The Times and Democrat. April 7, 2022.

Editorial: S.C. commission scores victory for transparency

Chalk up a victory for transparency in government.

The South Carolina Ethics Commission has reversed a three-decades-old policy preventing anyone who files a complaint against a public official from talking about it unless the complaint is found valid.

The decision came after a whistleblower whose complaint was dismissed by the commission sued and said the secrecy violated free speech rights and unfairly silenced people who wanted to report wrongdoing.

Leaders in the South Carolina House and Senate then filed documents in the lawsuit saying they never intended for the state’s ethic laws to silence whistleblowers, The Post and Courier reported.

The State Ethics Commission said in an opinion that it determined after a closer review of the ethics law that the confidentiality requirements apply only to the commission, not to citizens who file complaints.

The commission has already revised its forms to delete a portion that warned anyone filing an ethics complaint that they could be prosecuted on a misdemeanor charge is they spoke publicly about their allegations before the agency investigated them.

The previous policy also prevented complainants from speaking about allegations if the commission rules against them, even on a technical issue.

“For decades, the Ethics Commission has intimidated citizens into not speaking about complaints that they filed,” said Chris Kenney, the attorney who filed the lawsuit. “This is a positive development in terms of free speech and the right to criticize public officials and public bodies and the work of the Ethics Commission.”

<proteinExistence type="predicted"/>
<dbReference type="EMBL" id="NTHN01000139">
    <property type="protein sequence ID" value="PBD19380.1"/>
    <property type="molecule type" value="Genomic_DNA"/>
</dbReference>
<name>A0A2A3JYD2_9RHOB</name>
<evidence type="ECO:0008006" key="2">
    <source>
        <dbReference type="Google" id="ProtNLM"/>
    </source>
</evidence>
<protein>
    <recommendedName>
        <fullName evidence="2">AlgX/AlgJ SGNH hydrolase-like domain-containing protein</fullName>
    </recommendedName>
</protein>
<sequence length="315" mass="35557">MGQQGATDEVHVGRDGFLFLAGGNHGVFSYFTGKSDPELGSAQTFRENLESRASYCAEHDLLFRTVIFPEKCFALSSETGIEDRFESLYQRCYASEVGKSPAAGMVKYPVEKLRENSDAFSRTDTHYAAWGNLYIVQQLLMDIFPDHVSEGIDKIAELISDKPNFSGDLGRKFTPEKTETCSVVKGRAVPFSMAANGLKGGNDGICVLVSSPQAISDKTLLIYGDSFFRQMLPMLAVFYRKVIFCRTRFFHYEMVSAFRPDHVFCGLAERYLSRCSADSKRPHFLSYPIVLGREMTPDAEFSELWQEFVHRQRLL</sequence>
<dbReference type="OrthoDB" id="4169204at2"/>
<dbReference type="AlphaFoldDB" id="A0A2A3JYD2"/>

Kenney told The Post and Courier he sued on behalf of a client who accused a state lawmaker of breaking ethics laws by voting in favor of a special interest that paid the legislator $108,000 over three years through contracts with firms with ties to the lawmaker.

The State Ethics Commission rejected the complaint after discussing it behind closed doors, saying the lawmaker taking money from a subsidiary of the special interest didn’t affiliate him with the interest.

The client, who remained anonymous in the lawsuit because he did not want to break the law, wants to talk to legislators about tightening ethics laws so that conduct would be considered wrong, Kenney said.

Let’s have that talk. There have been enough problems with ethics -- and legal -- issues with lawmakers in recent times. Lawmakers are people we expect to obey the laws they create. Effective mechanisms to ensure that they do are essential.


The Post and Courier. April 5, 2022.

Editorial: We need to understand SC’s workforce to improve it

The S.C. Department of Employment and Workforce was wise to establish a task force of state staffing experts and educators to study why the percentage of South Carolinians in the workforce has dropped over the past 15 years and remains significantly below the national average.